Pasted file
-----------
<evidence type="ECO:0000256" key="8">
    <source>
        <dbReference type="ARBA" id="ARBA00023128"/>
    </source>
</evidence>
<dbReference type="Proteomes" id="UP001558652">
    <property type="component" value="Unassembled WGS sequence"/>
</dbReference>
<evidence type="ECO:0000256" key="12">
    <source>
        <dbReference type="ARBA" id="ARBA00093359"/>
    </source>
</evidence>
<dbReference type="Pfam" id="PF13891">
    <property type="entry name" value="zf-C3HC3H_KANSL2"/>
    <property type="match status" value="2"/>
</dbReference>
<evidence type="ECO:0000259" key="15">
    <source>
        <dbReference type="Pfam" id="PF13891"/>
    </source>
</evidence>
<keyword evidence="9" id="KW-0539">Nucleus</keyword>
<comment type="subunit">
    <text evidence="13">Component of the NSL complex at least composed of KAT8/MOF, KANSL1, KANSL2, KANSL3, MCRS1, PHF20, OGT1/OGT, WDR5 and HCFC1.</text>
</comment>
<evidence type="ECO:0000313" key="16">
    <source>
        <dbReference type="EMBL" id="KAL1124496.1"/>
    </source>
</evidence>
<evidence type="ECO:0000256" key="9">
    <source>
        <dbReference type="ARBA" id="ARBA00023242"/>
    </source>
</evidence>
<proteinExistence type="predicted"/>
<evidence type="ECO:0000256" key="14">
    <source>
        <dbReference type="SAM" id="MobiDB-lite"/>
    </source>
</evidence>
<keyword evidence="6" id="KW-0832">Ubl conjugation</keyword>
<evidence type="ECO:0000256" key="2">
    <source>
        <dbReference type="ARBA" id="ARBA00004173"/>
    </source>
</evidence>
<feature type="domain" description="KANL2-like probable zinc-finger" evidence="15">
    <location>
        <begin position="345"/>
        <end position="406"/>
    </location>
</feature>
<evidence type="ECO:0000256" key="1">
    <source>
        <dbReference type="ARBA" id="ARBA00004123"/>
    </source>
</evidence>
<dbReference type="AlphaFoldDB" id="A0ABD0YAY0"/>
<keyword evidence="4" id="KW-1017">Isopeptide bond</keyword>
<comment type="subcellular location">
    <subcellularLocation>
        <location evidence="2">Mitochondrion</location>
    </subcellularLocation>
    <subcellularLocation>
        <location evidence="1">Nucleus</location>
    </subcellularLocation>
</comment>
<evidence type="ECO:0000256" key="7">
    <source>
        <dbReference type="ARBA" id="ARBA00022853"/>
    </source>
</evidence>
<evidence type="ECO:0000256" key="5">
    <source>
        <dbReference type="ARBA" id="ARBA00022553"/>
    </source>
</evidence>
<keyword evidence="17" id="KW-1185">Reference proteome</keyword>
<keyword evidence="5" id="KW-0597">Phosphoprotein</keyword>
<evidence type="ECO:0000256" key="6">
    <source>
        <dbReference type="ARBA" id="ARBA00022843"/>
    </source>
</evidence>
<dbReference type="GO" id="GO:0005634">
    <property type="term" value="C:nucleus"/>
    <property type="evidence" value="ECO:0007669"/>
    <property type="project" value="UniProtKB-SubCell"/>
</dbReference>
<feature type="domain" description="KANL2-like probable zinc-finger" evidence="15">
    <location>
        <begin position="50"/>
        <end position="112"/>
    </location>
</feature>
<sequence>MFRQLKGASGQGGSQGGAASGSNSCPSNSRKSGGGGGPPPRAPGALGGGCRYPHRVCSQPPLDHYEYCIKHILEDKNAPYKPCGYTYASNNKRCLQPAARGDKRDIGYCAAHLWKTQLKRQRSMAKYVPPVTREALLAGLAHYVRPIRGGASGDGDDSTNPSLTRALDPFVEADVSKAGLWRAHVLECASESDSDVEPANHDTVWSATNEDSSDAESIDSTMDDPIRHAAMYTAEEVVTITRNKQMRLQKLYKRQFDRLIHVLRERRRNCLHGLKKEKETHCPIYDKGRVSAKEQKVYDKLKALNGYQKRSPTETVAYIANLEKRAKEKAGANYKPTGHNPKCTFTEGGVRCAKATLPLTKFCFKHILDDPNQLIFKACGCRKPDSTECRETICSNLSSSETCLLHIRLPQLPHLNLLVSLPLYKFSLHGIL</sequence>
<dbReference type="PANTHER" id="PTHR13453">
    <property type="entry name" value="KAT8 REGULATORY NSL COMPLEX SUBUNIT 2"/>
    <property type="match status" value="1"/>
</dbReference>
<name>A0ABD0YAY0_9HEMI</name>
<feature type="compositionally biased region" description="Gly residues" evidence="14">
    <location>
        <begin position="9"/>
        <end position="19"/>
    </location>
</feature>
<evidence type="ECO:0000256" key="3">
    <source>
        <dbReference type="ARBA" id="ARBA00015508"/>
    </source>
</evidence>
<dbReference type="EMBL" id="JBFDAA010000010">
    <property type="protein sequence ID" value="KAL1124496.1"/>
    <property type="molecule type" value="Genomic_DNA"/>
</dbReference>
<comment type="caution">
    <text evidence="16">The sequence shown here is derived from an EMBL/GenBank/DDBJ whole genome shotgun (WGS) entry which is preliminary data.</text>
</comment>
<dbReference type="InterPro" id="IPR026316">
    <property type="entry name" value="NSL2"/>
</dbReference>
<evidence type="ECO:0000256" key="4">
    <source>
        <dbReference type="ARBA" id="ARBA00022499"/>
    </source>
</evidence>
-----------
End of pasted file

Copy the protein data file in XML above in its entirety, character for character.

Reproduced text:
<evidence type="ECO:0000256" key="8">
    <source>
        <dbReference type="ARBA" id="ARBA00023128"/>
    </source>
</evidence>
<dbReference type="Proteomes" id="UP001558652">
    <property type="component" value="Unassembled WGS sequence"/>
</dbReference>
<evidence type="ECO:0000256" key="12">
    <source>
        <dbReference type="ARBA" id="ARBA00093359"/>
    </source>
</evidence>
<dbReference type="Pfam" id="PF13891">
    <property type="entry name" value="zf-C3HC3H_KANSL2"/>
    <property type="match status" value="2"/>
</dbReference>
<evidence type="ECO:0000259" key="15">
    <source>
        <dbReference type="Pfam" id="PF13891"/>
    </source>
</evidence>
<keyword evidence="9" id="KW-0539">Nucleus</keyword>
<comment type="subunit">
    <text evidence="13">Component of the NSL complex at least composed of KAT8/MOF, KANSL1, KANSL2, KANSL3, MCRS1, PHF20, OGT1/OGT, WDR5 and HCFC1.</text>
</comment>
<evidence type="ECO:0000313" key="16">
    <source>
        <dbReference type="EMBL" id="KAL1124496.1"/>
    </source>
</evidence>
<evidence type="ECO:0000256" key="9">
    <source>
        <dbReference type="ARBA" id="ARBA00023242"/>
    </source>
</evidence>
<proteinExistence type="predicted"/>
<evidence type="ECO:0000256" key="14">
    <source>
        <dbReference type="SAM" id="MobiDB-lite"/>
    </source>
</evidence>
<keyword evidence="6" id="KW-0832">Ubl conjugation</keyword>
<evidence type="ECO:0000256" key="2">
    <source>
        <dbReference type="ARBA" id="ARBA00004173"/>
    </source>
</evidence>
<feature type="domain" description="KANL2-like probable zinc-finger" evidence="15">
    <location>
        <begin position="345"/>
        <end position="406"/>
    </location>
</feature>
<evidence type="ECO:0000256" key="1">
    <source>
        <dbReference type="ARBA" id="ARBA00004123"/>
    </source>
</evidence>
<dbReference type="AlphaFoldDB" id="A0ABD0YAY0"/>
<keyword evidence="4" id="KW-1017">Isopeptide bond</keyword>
<comment type="subcellular location">
    <subcellularLocation>
        <location evidence="2">Mitochondrion</location>
    </subcellularLocation>
    <subcellularLocation>
        <location evidence="1">Nucleus</location>
    </subcellularLocation>
</comment>
<evidence type="ECO:0000256" key="7">
    <source>
        <dbReference type="ARBA" id="ARBA00022853"/>
    </source>
</evidence>
<evidence type="ECO:0000256" key="5">
    <source>
        <dbReference type="ARBA" id="ARBA00022553"/>
    </source>
</evidence>
<keyword evidence="17" id="KW-1185">Reference proteome</keyword>
<keyword evidence="5" id="KW-0597">Phosphoprotein</keyword>
<evidence type="ECO:0000256" key="6">
    <source>
        <dbReference type="ARBA" id="ARBA00022843"/>
    </source>
</evidence>
<dbReference type="GO" id="GO:0005634">
    <property type="term" value="C:nucleus"/>
    <property type="evidence" value="ECO:0007669"/>
    <property type="project" value="UniProtKB-SubCell"/>
</dbReference>
<feature type="domain" description="KANL2-like probable zinc-finger" evidence="15">
    <location>
        <begin position="50"/>
        <end position="112"/>
    </location>
</feature>
<sequence>MFRQLKGASGQGGSQGGAASGSNSCPSNSRKSGGGGGPPPRAPGALGGGCRYPHRVCSQPPLDHYEYCIKHILEDKNAPYKPCGYTYASNNKRCLQPAARGDKRDIGYCAAHLWKTQLKRQRSMAKYVPPVTREALLAGLAHYVRPIRGGASGDGDDSTNPSLTRALDPFVEADVSKAGLWRAHVLECASESDSDVEPANHDTVWSATNEDSSDAESIDSTMDDPIRHAAMYTAEEVVTITRNKQMRLQKLYKRQFDRLIHVLRERRRNCLHGLKKEKETHCPIYDKGRVSAKEQKVYDKLKALNGYQKRSPTETVAYIANLEKRAKEKAGANYKPTGHNPKCTFTEGGVRCAKATLPLTKFCFKHILDDPNQLIFKACGCRKPDSTECRETICSNLSSSETCLLHIRLPQLPHLNLLVSLPLYKFSLHGIL</sequence>
<dbReference type="PANTHER" id="PTHR13453">
    <property type="entry name" value="KAT8 REGULATORY NSL COMPLEX SUBUNIT 2"/>
    <property type="match status" value="1"/>
</dbReference>
<name>A0ABD0YAY0_9HEMI</name>
<feature type="compositionally biased region" description="Gly residues" evidence="14">
    <location>
        <begin position="9"/>
        <end position="19"/>
    </location>
</feature>
<evidence type="ECO:0000256" key="3">
    <source>
        <dbReference type="ARBA" id="ARBA00015508"/>
    </source>
</evidence>
<dbReference type="EMBL" id="JBFDAA010000010">
    <property type="protein sequence ID" value="KAL1124496.1"/>
    <property type="molecule type" value="Genomic_DNA"/>
</dbReference>
<comment type="caution">
    <text evidence="16">The sequence shown here is derived from an EMBL/GenBank/DDBJ whole genome shotgun (WGS) entry which is preliminary data.</text>
</comment>
<dbReference type="InterPro" id="IPR026316">
    <property type="entry name" value="NSL2"/>
</dbReference>
<evidence type="ECO:0000256" key="4">
    <source>
        <dbReference type="ARBA" id="ARBA00022499"/>
    </source>
</evidence>